“People don’t buy what you do; they buy why you do it.”
The most inspirational and innovative companies in the world discovered their customers do not buy their products because of specifications or features. Instead, customers buy their products because they believe in the values of the company.
Sinek articulates his point in the Golden Circle; a series of three concentric circle. In the centre, is Why?, followed by How?, ending with What? as the outermost circle. The majority of companies, the ones that do not inspire customers, think and operate from the outside in. They focus on creating products and services that meet certain specifications or outperform the competition. These companies exist only to make money. Neither the management, nor the employees, know why the company exists or its core values. Without this, customers have nothing to rally around and struggle to establish a connection to the company.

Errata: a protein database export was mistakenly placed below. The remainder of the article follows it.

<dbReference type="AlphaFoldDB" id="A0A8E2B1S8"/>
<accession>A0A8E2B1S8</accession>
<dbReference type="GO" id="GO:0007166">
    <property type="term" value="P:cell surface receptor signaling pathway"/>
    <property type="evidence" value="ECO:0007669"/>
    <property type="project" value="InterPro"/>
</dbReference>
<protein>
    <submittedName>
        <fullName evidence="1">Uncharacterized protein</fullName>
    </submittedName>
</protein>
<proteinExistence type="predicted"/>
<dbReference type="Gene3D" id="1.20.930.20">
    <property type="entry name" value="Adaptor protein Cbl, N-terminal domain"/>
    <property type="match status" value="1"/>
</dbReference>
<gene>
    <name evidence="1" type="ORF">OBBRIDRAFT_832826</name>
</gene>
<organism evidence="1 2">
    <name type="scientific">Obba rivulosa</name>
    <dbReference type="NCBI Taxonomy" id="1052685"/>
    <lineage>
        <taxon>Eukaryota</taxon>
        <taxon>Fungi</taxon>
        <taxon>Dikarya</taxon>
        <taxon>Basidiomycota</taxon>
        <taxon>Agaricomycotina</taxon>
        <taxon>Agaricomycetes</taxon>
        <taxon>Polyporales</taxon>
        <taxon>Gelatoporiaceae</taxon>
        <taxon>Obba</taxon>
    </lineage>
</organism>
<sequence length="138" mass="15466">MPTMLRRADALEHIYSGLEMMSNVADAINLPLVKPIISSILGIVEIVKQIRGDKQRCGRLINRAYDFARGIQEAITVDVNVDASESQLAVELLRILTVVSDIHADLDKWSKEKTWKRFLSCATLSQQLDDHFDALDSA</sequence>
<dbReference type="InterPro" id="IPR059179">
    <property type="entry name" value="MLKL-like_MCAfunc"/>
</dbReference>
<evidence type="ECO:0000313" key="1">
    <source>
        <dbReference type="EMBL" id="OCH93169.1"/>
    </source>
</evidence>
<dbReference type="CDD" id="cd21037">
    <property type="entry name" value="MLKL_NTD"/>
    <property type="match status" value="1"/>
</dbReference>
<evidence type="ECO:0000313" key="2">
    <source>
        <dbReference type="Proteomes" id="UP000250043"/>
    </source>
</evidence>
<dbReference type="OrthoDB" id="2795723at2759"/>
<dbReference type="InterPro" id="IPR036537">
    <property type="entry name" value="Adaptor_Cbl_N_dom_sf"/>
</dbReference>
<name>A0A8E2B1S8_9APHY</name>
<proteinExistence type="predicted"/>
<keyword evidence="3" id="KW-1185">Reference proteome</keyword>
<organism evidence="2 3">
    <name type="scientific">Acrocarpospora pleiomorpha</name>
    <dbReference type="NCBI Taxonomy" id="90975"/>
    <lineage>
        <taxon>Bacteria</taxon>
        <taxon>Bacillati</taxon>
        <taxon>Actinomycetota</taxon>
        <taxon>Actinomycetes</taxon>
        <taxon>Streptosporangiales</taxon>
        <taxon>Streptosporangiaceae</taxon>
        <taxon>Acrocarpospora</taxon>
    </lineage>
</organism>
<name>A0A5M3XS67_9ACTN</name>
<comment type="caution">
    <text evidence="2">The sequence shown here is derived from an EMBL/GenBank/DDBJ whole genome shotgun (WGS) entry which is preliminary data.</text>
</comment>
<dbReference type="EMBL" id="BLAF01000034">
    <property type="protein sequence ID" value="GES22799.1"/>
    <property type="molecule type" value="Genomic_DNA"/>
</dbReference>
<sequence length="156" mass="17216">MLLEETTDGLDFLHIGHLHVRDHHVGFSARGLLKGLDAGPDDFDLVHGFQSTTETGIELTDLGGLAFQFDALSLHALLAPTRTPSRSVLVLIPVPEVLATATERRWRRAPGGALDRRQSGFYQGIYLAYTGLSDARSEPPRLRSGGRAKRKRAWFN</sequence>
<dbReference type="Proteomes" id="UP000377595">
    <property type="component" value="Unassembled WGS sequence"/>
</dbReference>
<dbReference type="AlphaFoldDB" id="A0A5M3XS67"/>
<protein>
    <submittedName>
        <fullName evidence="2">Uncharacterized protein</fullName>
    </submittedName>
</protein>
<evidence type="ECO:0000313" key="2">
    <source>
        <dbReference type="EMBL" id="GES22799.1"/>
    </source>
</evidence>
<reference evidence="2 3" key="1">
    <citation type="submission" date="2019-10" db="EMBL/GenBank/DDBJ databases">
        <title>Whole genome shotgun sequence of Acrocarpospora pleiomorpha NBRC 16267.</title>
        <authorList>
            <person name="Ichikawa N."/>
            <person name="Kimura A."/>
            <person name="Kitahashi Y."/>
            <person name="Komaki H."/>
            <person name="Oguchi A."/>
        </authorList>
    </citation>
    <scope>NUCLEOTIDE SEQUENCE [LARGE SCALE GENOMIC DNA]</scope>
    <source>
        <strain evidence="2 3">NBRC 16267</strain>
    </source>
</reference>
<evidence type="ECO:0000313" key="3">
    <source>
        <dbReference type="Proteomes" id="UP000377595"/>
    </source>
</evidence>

Inspirational companies, on the other hand, start from the inside out. They first define their worldview. They identify their cause and mission and use that as a foundation to architect the rest of their company.
The irony is that even though the framework seems simple, it can be extremely challenging. Many of us coming from science, engineering, or technical backgrounds find it easy to think of products first. Answering the question Why? first is almost unnatural.
The goal or purpose of the business. What it believes at its very core. This is the single idea that every other decision is evaluated against.
The reason why the company exists. Not for financial reasons such as making money because there are so many ways to make money in the world.
The actions the business takes to transform the belief into reality. These are internal to the business, but are evident to the customers buying their products.
The specific products and services offered by the company.